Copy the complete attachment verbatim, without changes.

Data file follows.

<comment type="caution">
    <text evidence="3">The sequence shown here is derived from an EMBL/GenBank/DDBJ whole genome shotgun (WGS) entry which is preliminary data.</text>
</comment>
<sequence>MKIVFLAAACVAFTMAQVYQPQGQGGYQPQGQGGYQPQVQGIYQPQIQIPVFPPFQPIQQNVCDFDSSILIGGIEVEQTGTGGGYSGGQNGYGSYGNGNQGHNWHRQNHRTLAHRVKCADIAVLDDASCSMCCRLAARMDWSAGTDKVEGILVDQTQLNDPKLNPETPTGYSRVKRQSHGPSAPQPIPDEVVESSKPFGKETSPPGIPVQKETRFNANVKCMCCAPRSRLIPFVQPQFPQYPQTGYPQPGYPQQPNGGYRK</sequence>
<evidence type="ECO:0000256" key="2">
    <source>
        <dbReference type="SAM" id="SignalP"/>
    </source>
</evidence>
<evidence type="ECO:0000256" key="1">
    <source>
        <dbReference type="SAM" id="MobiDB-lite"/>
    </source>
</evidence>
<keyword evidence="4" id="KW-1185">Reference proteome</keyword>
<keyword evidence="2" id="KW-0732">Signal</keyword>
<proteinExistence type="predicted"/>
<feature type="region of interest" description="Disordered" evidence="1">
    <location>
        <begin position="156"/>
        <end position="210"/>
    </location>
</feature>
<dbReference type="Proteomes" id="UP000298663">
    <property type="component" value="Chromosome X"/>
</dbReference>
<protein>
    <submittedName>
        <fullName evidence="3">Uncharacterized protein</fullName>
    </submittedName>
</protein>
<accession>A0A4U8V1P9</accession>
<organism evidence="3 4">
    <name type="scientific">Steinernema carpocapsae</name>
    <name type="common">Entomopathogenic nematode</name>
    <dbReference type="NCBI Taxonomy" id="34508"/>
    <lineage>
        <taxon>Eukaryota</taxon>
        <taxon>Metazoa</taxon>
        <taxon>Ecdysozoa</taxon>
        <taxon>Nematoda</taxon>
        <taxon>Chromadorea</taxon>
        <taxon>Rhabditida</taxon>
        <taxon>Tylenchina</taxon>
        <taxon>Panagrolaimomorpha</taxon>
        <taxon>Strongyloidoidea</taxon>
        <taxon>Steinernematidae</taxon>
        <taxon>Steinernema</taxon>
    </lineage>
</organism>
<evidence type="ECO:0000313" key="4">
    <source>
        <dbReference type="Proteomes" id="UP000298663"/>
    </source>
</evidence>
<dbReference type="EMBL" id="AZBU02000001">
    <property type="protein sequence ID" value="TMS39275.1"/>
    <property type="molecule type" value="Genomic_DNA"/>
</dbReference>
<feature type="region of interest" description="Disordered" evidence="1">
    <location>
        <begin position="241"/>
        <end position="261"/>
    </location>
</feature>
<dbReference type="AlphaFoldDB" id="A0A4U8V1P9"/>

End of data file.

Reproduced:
<comment type="caution">
    <text evidence="3">The sequence shown here is derived from an EMBL/GenBank/DDBJ whole genome shotgun (WGS) entry which is preliminary data.</text>
</comment>
<sequence>MKIVFLAAACVAFTMAQVYQPQGQGGYQPQGQGGYQPQVQGIYQPQIQIPVFPPFQPIQQNVCDFDSSILIGGIEVEQTGTGGGYSGGQNGYGSYGNGNQGHNWHRQNHRTLAHRVKCADIAVLDDASCSMCCRLAARMDWSAGTDKVEGILVDQTQLNDPKLNPETPTGYSRVKRQSHGPSAPQPIPDEVVESSKPFGKETSPPGIPVQKETRFNANVKCMCCAPRSRLIPFVQPQFPQYPQTGYPQPGYPQQPNGGYRK</sequence>
<evidence type="ECO:0000256" key="2">
    <source>
        <dbReference type="SAM" id="SignalP"/>
    </source>
</evidence>
<evidence type="ECO:0000256" key="1">
    <source>
        <dbReference type="SAM" id="MobiDB-lite"/>
    </source>
</evidence>
<keyword evidence="4" id="KW-1185">Reference proteome</keyword>
<keyword evidence="2" id="KW-0732">Signal</keyword>
<proteinExistence type="predicted"/>
<feature type="region of interest" description="Disordered" evidence="1">
    <location>
        <begin position="156"/>
        <end position="210"/>
    </location>
</feature>
<dbReference type="Proteomes" id="UP000298663">
    <property type="component" value="Chromosome X"/>
</dbReference>
<protein>
    <submittedName>
        <fullName evidence="3">Uncharacterized protein</fullName>
    </submittedName>
</protein>
<accession>A0A4U8V1P9</accession>
<organism evidence="3 4">
    <name type="scientific">Steinernema carpocapsae</name>
    <name type="common">Entomopathogenic nematode</name>
    <dbReference type="NCBI Taxonomy" id="34508"/>
    <lineage>
        <taxon>Eukaryota</taxon>
        <taxon>Metazoa</taxon>
        <taxon>Ecdysozoa</taxon>
        <taxon>Nematoda</taxon>
        <taxon>Chromadorea</taxon>
        <taxon>Rhabditida</taxon>
        <taxon>Tylenchina</taxon>
        <taxon>Panagrolaimomorpha</taxon>
        <taxon>Strongyloidoidea</taxon>
        <taxon>Steinernematidae</taxon>
        <taxon>Steinernema</taxon>
    </lineage>
</organism>
<evidence type="ECO:0000313" key="4">
    <source>
        <dbReference type="Proteomes" id="UP000298663"/>
    </source>
</evidence>
<dbReference type="EMBL" id="AZBU02000001">
    <property type="protein sequence ID" value="TMS39275.1"/>
    <property type="molecule type" value="Genomic_DNA"/>
</dbReference>
<feature type="region of interest" description="Disordered" evidence="1">
    <location>
        <begin position="241"/>
        <end position="261"/>
    </location>
</feature>
<dbReference type="AlphaFoldDB" id="A0A4U8V1P9"/>